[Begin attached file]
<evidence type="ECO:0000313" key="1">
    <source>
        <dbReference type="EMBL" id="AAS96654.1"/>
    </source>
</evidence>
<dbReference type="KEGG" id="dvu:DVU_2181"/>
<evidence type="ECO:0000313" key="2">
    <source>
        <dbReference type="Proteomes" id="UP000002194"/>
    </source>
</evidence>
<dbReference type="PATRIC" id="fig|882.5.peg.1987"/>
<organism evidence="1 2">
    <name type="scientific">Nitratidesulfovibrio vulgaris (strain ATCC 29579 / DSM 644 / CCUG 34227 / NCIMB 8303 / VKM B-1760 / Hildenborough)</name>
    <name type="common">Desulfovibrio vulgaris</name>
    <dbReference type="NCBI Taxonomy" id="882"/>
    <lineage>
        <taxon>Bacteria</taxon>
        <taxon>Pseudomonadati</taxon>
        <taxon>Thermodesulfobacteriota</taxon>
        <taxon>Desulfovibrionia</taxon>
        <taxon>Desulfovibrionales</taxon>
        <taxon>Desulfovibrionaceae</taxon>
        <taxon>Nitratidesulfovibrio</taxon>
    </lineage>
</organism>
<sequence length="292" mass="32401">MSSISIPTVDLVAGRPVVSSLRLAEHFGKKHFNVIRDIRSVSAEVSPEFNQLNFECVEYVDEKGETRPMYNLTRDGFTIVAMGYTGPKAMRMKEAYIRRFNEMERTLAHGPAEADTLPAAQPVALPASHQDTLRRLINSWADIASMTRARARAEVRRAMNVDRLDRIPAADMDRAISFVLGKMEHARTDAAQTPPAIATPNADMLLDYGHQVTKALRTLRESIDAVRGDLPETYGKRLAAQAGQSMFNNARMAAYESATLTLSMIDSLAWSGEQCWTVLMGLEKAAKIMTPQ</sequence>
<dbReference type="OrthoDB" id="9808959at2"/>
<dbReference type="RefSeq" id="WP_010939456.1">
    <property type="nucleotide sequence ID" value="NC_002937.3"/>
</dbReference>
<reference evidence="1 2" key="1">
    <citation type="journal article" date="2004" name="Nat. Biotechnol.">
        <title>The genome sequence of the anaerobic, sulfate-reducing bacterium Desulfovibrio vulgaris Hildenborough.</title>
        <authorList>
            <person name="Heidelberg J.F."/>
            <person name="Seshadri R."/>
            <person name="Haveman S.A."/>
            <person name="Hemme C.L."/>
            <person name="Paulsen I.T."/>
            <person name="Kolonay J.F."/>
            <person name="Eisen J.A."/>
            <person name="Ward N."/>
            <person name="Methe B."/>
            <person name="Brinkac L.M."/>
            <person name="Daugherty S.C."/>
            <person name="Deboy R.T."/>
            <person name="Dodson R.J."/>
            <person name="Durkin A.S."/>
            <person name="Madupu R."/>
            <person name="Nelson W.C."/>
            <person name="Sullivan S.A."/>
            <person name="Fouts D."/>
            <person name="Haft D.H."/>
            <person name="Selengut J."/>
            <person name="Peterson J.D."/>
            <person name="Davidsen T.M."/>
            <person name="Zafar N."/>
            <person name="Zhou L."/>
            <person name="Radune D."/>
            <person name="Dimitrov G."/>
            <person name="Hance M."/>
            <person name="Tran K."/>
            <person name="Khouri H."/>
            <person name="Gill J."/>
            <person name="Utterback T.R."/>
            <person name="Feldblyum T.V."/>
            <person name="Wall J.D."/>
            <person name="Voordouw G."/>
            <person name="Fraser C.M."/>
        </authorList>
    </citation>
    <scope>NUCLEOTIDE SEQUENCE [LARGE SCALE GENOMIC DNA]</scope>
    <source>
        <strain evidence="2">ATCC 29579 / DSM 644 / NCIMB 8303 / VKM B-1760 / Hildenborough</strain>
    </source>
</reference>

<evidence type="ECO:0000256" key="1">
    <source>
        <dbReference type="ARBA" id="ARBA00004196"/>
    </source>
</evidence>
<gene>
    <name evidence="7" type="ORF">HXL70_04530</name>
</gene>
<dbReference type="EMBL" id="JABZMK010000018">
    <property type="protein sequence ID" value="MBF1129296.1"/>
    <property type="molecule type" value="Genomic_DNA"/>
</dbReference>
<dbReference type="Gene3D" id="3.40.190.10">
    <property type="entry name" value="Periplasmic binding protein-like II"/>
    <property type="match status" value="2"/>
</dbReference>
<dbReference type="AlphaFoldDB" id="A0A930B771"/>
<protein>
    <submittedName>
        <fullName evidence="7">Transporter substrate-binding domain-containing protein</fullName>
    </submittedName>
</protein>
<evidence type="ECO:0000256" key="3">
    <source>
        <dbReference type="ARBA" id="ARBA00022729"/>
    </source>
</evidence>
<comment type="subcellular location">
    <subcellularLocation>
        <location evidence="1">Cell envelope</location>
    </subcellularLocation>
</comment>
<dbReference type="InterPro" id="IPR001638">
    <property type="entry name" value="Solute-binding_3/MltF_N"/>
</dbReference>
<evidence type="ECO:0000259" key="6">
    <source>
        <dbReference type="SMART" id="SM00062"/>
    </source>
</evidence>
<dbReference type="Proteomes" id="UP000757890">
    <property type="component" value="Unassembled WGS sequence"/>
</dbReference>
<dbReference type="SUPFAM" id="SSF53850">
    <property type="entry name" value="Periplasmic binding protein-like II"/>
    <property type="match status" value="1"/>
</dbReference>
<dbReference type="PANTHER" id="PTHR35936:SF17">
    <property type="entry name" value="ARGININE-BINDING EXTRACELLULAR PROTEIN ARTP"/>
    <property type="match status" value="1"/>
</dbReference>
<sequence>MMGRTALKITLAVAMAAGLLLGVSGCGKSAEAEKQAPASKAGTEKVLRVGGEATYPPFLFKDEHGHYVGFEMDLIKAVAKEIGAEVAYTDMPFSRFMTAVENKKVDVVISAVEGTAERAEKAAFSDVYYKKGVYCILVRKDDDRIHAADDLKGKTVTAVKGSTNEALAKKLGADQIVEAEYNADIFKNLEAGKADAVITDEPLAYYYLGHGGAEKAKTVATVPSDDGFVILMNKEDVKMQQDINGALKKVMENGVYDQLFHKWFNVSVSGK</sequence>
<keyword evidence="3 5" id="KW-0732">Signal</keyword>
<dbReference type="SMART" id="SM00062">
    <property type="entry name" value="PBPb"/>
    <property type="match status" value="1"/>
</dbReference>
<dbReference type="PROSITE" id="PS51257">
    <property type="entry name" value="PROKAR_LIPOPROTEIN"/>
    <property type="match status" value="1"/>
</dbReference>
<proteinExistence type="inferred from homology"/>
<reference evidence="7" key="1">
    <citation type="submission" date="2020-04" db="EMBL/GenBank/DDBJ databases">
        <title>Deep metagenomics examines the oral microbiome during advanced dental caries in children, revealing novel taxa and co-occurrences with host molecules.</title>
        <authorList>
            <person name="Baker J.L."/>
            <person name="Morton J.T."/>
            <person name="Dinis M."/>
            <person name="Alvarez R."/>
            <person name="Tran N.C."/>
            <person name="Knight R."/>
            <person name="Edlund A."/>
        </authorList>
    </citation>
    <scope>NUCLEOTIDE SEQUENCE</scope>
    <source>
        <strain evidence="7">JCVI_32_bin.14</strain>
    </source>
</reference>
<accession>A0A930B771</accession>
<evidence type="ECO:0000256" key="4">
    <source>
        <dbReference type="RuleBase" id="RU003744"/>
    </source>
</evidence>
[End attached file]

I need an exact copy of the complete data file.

<evidence type="ECO:0000313" key="1">
    <source>
        <dbReference type="EMBL" id="AAS96654.1"/>
    </source>
</evidence>
<dbReference type="KEGG" id="dvu:DVU_2181"/>
<evidence type="ECO:0000313" key="2">
    <source>
        <dbReference type="Proteomes" id="UP000002194"/>
    </source>
</evidence>
<dbReference type="PATRIC" id="fig|882.5.peg.1987"/>
<organism evidence="1 2">
    <name type="scientific">Nitratidesulfovibrio vulgaris (strain ATCC 29579 / DSM 644 / CCUG 34227 / NCIMB 8303 / VKM B-1760 / Hildenborough)</name>
    <name type="common">Desulfovibrio vulgaris</name>
    <dbReference type="NCBI Taxonomy" id="882"/>
    <lineage>
        <taxon>Bacteria</taxon>
        <taxon>Pseudomonadati</taxon>
        <taxon>Thermodesulfobacteriota</taxon>
        <taxon>Desulfovibrionia</taxon>
        <taxon>Desulfovibrionales</taxon>
        <taxon>Desulfovibrionaceae</taxon>
        <taxon>Nitratidesulfovibrio</taxon>
    </lineage>
</organism>
<sequence length="292" mass="32401">MSSISIPTVDLVAGRPVVSSLRLAEHFGKKHFNVIRDIRSVSAEVSPEFNQLNFECVEYVDEKGETRPMYNLTRDGFTIVAMGYTGPKAMRMKEAYIRRFNEMERTLAHGPAEADTLPAAQPVALPASHQDTLRRLINSWADIASMTRARARAEVRRAMNVDRLDRIPAADMDRAISFVLGKMEHARTDAAQTPPAIATPNADMLLDYGHQVTKALRTLRESIDAVRGDLPETYGKRLAAQAGQSMFNNARMAAYESATLTLSMIDSLAWSGEQCWTVLMGLEKAAKIMTPQ</sequence>
<dbReference type="OrthoDB" id="9808959at2"/>
<dbReference type="RefSeq" id="WP_010939456.1">
    <property type="nucleotide sequence ID" value="NC_002937.3"/>
</dbReference>
<reference evidence="1 2" key="1">
    <citation type="journal article" date="2004" name="Nat. Biotechnol.">
        <title>The genome sequence of the anaerobic, sulfate-reducing bacterium Desulfovibrio vulgaris Hildenborough.</title>
        <authorList>
            <person name="Heidelberg J.F."/>
            <person name="Seshadri R."/>
            <person name="Haveman S.A."/>
            <person name="Hemme C.L."/>
            <person name="Paulsen I.T."/>
            <person name="Kolonay J.F."/>
            <person name="Eisen J.A."/>
            <person name="Ward N."/>
            <person name="Methe B."/>
            <person name="Brinkac L.M."/>
            <person name="Daugherty S.C."/>
            <person name="Deboy R.T."/>
            <person name="Dodson R.J."/>
            <person name="Durkin A.S."/>
            <person name="Madupu R."/>
            <person name="Nelson W.C."/>
            <person name="Sullivan S.A."/>
            <person name="Fouts D."/>
            <person name="Haft D.H."/>
            <person name="Selengut J."/>
            <person name="Peterson J.D."/>
            <person name="Davidsen T.M."/>
            <person name="Zafar N."/>
            <person name="Zhou L."/>
            <person name="Radune D."/>
            <person name="Dimitrov G."/>
            <person name="Hance M."/>
            <person name="Tran K."/>
            <person name="Khouri H."/>
            <person name="Gill J."/>
            <person name="Utterback T.R."/>
            <person name="Feldblyum T.V."/>
            <person name="Wall J.D."/>
            <person name="Voordouw G."/>
            <person name="Fraser C.M."/>
        </authorList>
    </citation>
    <scope>NUCLEOTIDE SEQUENCE [LARGE SCALE GENOMIC DNA]</scope>
    <source>
        <strain evidence="2">ATCC 29579 / DSM 644 / NCIMB 8303 / VKM B-1760 / Hildenborough</strain>
    </source>
</reference>

<evidence type="ECO:0000256" key="1">
    <source>
        <dbReference type="ARBA" id="ARBA00004196"/>
    </source>
</evidence>
<gene>
    <name evidence="7" type="ORF">HXL70_04530</name>
</gene>
<dbReference type="EMBL" id="JABZMK010000018">
    <property type="protein sequence ID" value="MBF1129296.1"/>
    <property type="molecule type" value="Genomic_DNA"/>
</dbReference>
<dbReference type="Gene3D" id="3.40.190.10">
    <property type="entry name" value="Periplasmic binding protein-like II"/>
    <property type="match status" value="2"/>
</dbReference>
<dbReference type="AlphaFoldDB" id="A0A930B771"/>
<protein>
    <submittedName>
        <fullName evidence="7">Transporter substrate-binding domain-containing protein</fullName>
    </submittedName>
</protein>
<evidence type="ECO:0000256" key="3">
    <source>
        <dbReference type="ARBA" id="ARBA00022729"/>
    </source>
</evidence>
<comment type="subcellular location">
    <subcellularLocation>
        <location evidence="1">Cell envelope</location>
    </subcellularLocation>
</comment>
<dbReference type="InterPro" id="IPR001638">
    <property type="entry name" value="Solute-binding_3/MltF_N"/>
</dbReference>
<evidence type="ECO:0000259" key="6">
    <source>
        <dbReference type="SMART" id="SM00062"/>
    </source>
</evidence>
<dbReference type="Proteomes" id="UP000757890">
    <property type="component" value="Unassembled WGS sequence"/>
</dbReference>
<dbReference type="SUPFAM" id="SSF53850">
    <property type="entry name" value="Periplasmic binding protein-like II"/>
    <property type="match status" value="1"/>
</dbReference>
<dbReference type="PANTHER" id="PTHR35936:SF17">
    <property type="entry name" value="ARGININE-BINDING EXTRACELLULAR PROTEIN ARTP"/>
    <property type="match status" value="1"/>
</dbReference>
<sequence>MMGRTALKITLAVAMAAGLLLGVSGCGKSAEAEKQAPASKAGTEKVLRVGGEATYPPFLFKDEHGHYVGFEMDLIKAVAKEIGAEVAYTDMPFSRFMTAVENKKVDVVISAVEGTAERAEKAAFSDVYYKKGVYCILVRKDDDRIHAADDLKGKTVTAVKGSTNEALAKKLGADQIVEAEYNADIFKNLEAGKADAVITDEPLAYYYLGHGGAEKAKTVATVPSDDGFVILMNKEDVKMQQDINGALKKVMENGVYDQLFHKWFNVSVSGK</sequence>
<keyword evidence="3 5" id="KW-0732">Signal</keyword>
<dbReference type="SMART" id="SM00062">
    <property type="entry name" value="PBPb"/>
    <property type="match status" value="1"/>
</dbReference>
<dbReference type="PROSITE" id="PS51257">
    <property type="entry name" value="PROKAR_LIPOPROTEIN"/>
    <property type="match status" value="1"/>
</dbReference>
<proteinExistence type="inferred from homology"/>
<reference evidence="7" key="1">
    <citation type="submission" date="2020-04" db="EMBL/GenBank/DDBJ databases">
        <title>Deep metagenomics examines the oral microbiome during advanced dental caries in children, revealing novel taxa and co-occurrences with host molecules.</title>
        <authorList>
            <person name="Baker J.L."/>
            <person name="Morton J.T."/>
            <person name="Dinis M."/>
            <person name="Alvarez R."/>
            <person name="Tran N.C."/>
            <person name="Knight R."/>
            <person name="Edlund A."/>
        </authorList>
    </citation>
    <scope>NUCLEOTIDE SEQUENCE</scope>
    <source>
        <strain evidence="7">JCVI_32_bin.14</strain>
    </source>
</reference>
<accession>A0A930B771</accession>
<evidence type="ECO:0000256" key="4">
    <source>
        <dbReference type="RuleBase" id="RU003744"/>
    </source>
</evidence>